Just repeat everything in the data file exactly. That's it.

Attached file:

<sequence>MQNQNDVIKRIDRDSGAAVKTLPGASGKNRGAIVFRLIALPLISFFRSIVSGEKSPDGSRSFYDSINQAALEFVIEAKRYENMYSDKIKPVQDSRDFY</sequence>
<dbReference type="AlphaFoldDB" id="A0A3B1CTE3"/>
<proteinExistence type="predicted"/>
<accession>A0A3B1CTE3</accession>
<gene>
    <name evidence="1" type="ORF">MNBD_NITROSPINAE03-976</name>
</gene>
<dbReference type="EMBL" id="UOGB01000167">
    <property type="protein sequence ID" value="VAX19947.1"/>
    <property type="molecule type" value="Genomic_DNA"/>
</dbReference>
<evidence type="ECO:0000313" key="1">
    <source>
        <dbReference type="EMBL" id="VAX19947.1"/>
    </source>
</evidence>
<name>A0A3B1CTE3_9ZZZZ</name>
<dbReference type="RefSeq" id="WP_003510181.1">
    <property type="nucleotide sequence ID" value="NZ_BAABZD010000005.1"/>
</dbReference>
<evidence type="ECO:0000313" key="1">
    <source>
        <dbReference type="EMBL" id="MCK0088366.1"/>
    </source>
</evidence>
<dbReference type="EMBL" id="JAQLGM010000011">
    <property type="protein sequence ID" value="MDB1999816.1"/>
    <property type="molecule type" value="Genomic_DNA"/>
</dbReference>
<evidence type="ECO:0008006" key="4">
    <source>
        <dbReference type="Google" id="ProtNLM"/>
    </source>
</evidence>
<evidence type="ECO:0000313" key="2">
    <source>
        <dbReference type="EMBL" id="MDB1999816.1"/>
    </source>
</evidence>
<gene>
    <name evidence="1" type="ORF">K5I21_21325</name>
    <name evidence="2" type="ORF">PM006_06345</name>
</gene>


<sequence>MQNQNDVIKRIDRDSGAAVKTLPGASGKNRGAIVFRLIALPLISFFRSIVSGEKSPDGSRSFYDSINQAALEFVIEAKRYENMYSDKIKPVQDSRDFY</sequence>
<dbReference type="AlphaFoldDB" id="A0A3B1CTE3"/>
<proteinExistence type="predicted"/>
<accession>A0A3B1CTE3</accession>
<gene>
    <name evidence="1" type="ORF">MNBD_NITROSPINAE03-976</name>
</gene>
<dbReference type="EMBL" id="UOGB01000167">
    <property type="protein sequence ID" value="VAX19947.1"/>
    <property type="molecule type" value="Genomic_DNA"/>
</dbReference>
<evidence type="ECO:0000313" key="1">
    <source>
        <dbReference type="EMBL" id="VAX19947.1"/>
    </source>
</evidence>
<name>A0A3B1CTE3_9ZZZZ</name>
<dbReference type="RefSeq" id="WP_003510181.1">
    <property type="nucleotide sequence ID" value="NZ_BAABZD010000005.1"/>
</dbReference>
<evidence type="ECO:0000313" key="1">
    <source>
        <dbReference type="EMBL" id="MCK0088366.1"/>
    </source>
</evidence>
<dbReference type="EMBL" id="JAQLGM010000011">
    <property type="protein sequence ID" value="MDB1999816.1"/>
    <property type="molecule type" value="Genomic_DNA"/>
</dbReference>
<evidence type="ECO:0008006" key="4">
    <source>
        <dbReference type="Google" id="ProtNLM"/>
    </source>
</evidence>
<evidence type="ECO:0000313" key="2">
    <source>
        <dbReference type="EMBL" id="MDB1999816.1"/>
    </source>
</evidence>
<gene>
    <name evidence="1" type="ORF">K5I21_21325</name>
    <name evidence="2" type="ORF">PM006_06345</name>
</gene>